Make My Day
X MARKS THE SPOT
by Erik Deckers
American Reporter Humor Writer
SYRACUSE, Ind. -- I hated math when I was a kid.
I thought it was stupid, and that anyone who was good at it was some sort of freak. I swore I would never use it, and refused to accept that math would actually help me when I got older.
So you can understand how frustrating this was to my father, a psychology professor who teaches upper-level statistics, or my stepfather, who scored in the top percentile on his high school math proficiencytests. When I was in the sixth grade, I could read at a high school senior reading level, but I couldn't reduce fractions to save my life. Even when I was in the fourth grade, I could read at a senior reading level, but was convinced I would never need long division. Surprisingly, I have used both of these more than a few times as an adult. What are the odds?
But I never took high school geometry, was frightened by the thought of trigonometry, and I would curl into a fetal ball whenever anyone mentioned calculus.
As a result, I was so bad at math that I had to take a preliminary math course in college before they would let me take regular college algebra. And I even managed to get a B.
So it's rather ironic when you consider that despite my earlier aversion to math, I use it all the time in my regular job. Among other things I sell building products to contractors. They tell me how big the project is, and I tell them what and how much they'll need, and how much it costs.
I've done this so often that I can do it in my head 70 percent of the time. The other 45 percent of the time, I need a calculator.
So why the big change? For one thing, this is real math. This isn't abstract, no-bearing-on-the-real-world math they teach in school. My high school math was no reflection of what I was going to do with my life, unless I became a math teacher, and no one could tell me why.
In algebra, no one could explain the importance of being able to "solve for X" in a problem like "x + 95 = 3x + 32" and showing every step of my work. It's not like it would save lives, make life easier for the elderly, or make me rich. Even 20 years later, being able to solve for X can't even get rid of that popping sound I get in my jaw when I eat something really chewy. I have never been in the middle of writing a marketing proposal and suddenly said, "Oh wow, if I solve for X right here, I could save the company thousands of dollars!"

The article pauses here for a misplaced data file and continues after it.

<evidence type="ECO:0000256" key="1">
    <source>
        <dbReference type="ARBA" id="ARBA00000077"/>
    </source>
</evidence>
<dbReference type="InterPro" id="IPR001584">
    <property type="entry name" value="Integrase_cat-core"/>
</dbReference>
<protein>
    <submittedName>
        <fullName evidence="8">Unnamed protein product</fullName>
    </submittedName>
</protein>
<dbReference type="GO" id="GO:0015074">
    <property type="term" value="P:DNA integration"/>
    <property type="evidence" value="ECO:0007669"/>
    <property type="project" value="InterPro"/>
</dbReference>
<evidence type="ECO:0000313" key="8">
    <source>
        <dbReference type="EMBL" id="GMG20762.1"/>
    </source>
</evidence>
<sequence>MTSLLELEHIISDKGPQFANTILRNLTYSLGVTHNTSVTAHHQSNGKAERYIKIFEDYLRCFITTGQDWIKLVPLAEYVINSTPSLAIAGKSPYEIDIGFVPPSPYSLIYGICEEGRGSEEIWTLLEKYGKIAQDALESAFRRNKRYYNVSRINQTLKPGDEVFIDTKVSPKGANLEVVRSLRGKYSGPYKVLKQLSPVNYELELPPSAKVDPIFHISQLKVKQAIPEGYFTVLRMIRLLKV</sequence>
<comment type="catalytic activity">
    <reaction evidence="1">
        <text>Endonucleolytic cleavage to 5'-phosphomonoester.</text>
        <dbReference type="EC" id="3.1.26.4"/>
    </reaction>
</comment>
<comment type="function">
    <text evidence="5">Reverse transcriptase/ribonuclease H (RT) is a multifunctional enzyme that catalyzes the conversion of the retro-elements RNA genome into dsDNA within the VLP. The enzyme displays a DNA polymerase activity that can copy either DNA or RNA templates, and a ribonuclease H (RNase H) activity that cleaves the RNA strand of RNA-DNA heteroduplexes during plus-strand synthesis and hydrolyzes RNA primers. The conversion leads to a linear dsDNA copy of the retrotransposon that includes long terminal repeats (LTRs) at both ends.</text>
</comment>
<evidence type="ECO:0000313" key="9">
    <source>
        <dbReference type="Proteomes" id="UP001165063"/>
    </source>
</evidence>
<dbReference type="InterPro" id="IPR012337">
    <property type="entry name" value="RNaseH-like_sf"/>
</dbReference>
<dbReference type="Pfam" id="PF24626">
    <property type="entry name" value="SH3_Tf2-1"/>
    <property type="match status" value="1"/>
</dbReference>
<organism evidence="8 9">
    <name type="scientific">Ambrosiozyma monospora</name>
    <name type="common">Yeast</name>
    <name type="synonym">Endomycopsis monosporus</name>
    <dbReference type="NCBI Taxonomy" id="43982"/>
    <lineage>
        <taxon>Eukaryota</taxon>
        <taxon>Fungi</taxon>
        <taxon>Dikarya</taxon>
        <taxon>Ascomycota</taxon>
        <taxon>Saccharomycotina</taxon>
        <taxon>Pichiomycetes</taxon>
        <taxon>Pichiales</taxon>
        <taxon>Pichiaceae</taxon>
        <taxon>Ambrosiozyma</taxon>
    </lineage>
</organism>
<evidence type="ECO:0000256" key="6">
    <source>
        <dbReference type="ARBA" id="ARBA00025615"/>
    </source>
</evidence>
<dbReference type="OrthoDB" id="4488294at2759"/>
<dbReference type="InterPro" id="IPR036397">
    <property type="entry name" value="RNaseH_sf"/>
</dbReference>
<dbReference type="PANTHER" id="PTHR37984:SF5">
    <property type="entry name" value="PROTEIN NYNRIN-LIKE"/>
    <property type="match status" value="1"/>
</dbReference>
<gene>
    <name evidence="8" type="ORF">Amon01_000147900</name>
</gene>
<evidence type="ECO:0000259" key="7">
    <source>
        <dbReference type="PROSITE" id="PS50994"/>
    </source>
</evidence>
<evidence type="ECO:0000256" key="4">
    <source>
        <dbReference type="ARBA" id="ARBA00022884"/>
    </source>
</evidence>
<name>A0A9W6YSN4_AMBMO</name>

I have never submitted a quote to a customer and only gotten part of the order "because you didn't show your work."
And I have never, ever had to answer the question "A train leaves Cleveland for Los Angeles traveling at 60 miles per hour. Another train leaves Los Angeles for Cleveland traveling at 70 miles per hour. At what time will the two trains collide in Oklahoma?"
I wish my math teachers had taught me something more useful to my everyday life instead.
"A truck carrying a big order to a very important customer leaves your warehouse for Sarasota, Fla., at 55 miles per hour and is scheduled to arrive in three days. How loud will you have to shout at the dispatcher to make him understand the damn thing is supposed to be there in two days?"
Even now, I'm not convinced that higher-level math is crucial to the everyday lives of ordinary people. But I could be wrong. It's entirely possible that math is even dangerous.
On the AlgebraHelp.com Website, they have an online equation calculator that students can use to check their work. This is supposed to be a study aide, and not a site that students would use to actually do their work, right?
AlgebraHelp.com proudly offers the latest version of their equation calculator, although they don't guarantee its accuracy. In a disclaimer they warn people who might use it: "Do not use this calculator in any way which may put people or property at risk."
I'm sorry, but people and property are not "put at risk" by incorrectly using an algebra calculator. This is algebra, not defusing bombs. "Oh my God, the answer was x = 37, but I put down x = 49, and Tiffany exploded!" AlgebraHelp.com will even show every step of the process they used, so you can check it against every step that you took to arrive at your answer. Of course, students would never copy this information for themselves, right? But what's the big deal about showing your work? Isn't getting the right answer more important than the process you took? Or are we saying that the process is just as important, if not more important, than the end result? What kind of message does it send to kids when they only receive partial credit for getting the right answer, but failed to use the same process the teacher showed them?
Fire Chief: Bruce, you rescued those 15 orphans and puppies from that burning building, but since you didn't use the map I drew for you, I'm afraid I'm going to have to dock your pay.
Firefighter Bruce: But Chief, I found five more orphans than we knew about. Fire Chief: I was very specific in my instructions, Bruce. If it happens again, you're fired.
I realize math is important and useful to our every day lives, second only to being able to read and write, but I still feel the usefulness of higher-level math has been artificially inflated in some giant math conspiracy, in an effort to make other extremely important skills useless in the day-to-day functioning of society.
Like being able to play French Horn in a medium-sized high school orchestra. I'm sure that's got to be useful somehow.